The thing you have to know about changing brake pads and rotors is that "It DOESN'T hurt to change them out."
I have a 07 V6 accord and I didn't change my rear pads until 98000 miles, yes you read that right. I'm wondering now why you did a rear brake job at such low mileage. Somebody lied to you and said you need it done.
It is usually good practice to either resurface the existing rotors or change out the rotors because you are mating them to new pads. If you go the resurface route, then the rotors must not go under the minimum thickness.
I'm only quoting the statements that T-RD made that I disagree with. I certainly agree that he made a # of good points in his posts in this thread.
hurt to unnecessarily change out parts - - at least in the wallet.
It isn't all that unusual for the rear pads to wear out at 34,000 - 35,000 miles. My wife (a very conservative driver) wore out the rear pads on her 03 at 34,000 miles. and I just recently changed mine out at 46,000 miles. One of my inside pads was down to 1/8". It probably depends on how you drive and your city/highway mix.
Honda no longer recommends resurfacing rotors to bed in new pads. In fact they generally don't recommend turning rotors unless they are scored or out of specification. Here's a quote from the 12-2010 Honda ServiceNews:
Don't Refinish Brake Discs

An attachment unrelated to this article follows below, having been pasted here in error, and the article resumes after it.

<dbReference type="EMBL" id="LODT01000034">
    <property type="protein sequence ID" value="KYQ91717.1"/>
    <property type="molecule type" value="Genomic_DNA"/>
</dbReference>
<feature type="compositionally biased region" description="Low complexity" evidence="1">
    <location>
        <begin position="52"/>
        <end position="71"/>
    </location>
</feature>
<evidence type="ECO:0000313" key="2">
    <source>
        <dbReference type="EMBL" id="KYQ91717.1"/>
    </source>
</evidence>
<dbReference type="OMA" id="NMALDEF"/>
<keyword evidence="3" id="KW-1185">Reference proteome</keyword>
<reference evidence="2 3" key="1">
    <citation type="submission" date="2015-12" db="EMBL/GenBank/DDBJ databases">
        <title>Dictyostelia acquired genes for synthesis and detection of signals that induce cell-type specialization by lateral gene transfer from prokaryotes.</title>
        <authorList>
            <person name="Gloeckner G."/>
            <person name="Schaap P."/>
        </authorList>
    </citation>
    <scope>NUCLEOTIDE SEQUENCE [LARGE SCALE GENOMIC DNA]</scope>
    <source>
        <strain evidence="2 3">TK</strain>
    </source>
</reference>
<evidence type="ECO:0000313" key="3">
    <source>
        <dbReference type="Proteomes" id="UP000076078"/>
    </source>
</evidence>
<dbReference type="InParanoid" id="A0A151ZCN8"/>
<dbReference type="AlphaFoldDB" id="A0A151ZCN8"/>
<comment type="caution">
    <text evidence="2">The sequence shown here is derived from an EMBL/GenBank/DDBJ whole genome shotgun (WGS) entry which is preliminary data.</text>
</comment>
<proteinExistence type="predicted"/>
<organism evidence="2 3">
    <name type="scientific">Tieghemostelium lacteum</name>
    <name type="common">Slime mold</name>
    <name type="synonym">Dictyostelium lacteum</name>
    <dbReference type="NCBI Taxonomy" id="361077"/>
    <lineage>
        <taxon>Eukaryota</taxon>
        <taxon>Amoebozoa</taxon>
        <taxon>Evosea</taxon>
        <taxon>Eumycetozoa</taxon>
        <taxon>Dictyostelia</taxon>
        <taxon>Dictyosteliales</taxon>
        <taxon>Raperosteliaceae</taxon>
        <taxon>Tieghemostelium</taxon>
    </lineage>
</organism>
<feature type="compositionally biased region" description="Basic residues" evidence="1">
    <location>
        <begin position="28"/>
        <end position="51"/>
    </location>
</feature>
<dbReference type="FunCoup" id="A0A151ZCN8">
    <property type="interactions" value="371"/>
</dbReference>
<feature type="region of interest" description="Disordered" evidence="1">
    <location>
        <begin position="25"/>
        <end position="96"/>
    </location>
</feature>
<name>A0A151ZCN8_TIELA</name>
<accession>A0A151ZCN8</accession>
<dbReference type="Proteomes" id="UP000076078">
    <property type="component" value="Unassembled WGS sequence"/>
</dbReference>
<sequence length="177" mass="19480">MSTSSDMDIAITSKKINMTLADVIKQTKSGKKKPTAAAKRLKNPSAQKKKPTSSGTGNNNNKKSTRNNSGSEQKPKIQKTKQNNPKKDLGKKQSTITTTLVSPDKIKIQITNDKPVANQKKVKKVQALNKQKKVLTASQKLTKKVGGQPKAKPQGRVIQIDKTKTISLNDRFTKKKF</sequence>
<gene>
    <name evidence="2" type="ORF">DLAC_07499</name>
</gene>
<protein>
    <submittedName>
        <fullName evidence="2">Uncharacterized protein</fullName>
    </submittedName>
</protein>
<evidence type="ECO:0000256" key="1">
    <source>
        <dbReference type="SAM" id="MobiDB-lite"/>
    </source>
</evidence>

Currently Applies To: All
Back in July of this year, we revised S/B 00-088,
Brake Disc Refinishing Guidelines. That revision had
• It removed the requirement to refinish new brake
discs. (Improvements in manufacturing processes
have made that unnecessary.)
• It stated that you should only refinish brake discs
when they are scored or out of specification for
runout or parallelism (backed up by
But since then, there’s still been a lot of brake disc
refinishing being done, particularly during customerpay
brake jobs. This is a waste of perfectly good
brake disc material and, more importantly, your
customer’s money. So please review your repair
policies when replacing brake pads. Our
investigations have shown that the need for disc
refinishing should be rare. Discs should be refinished
only if they’re scored or out of spec. For detailed
inspection instructions, refer to the appropriate S/M.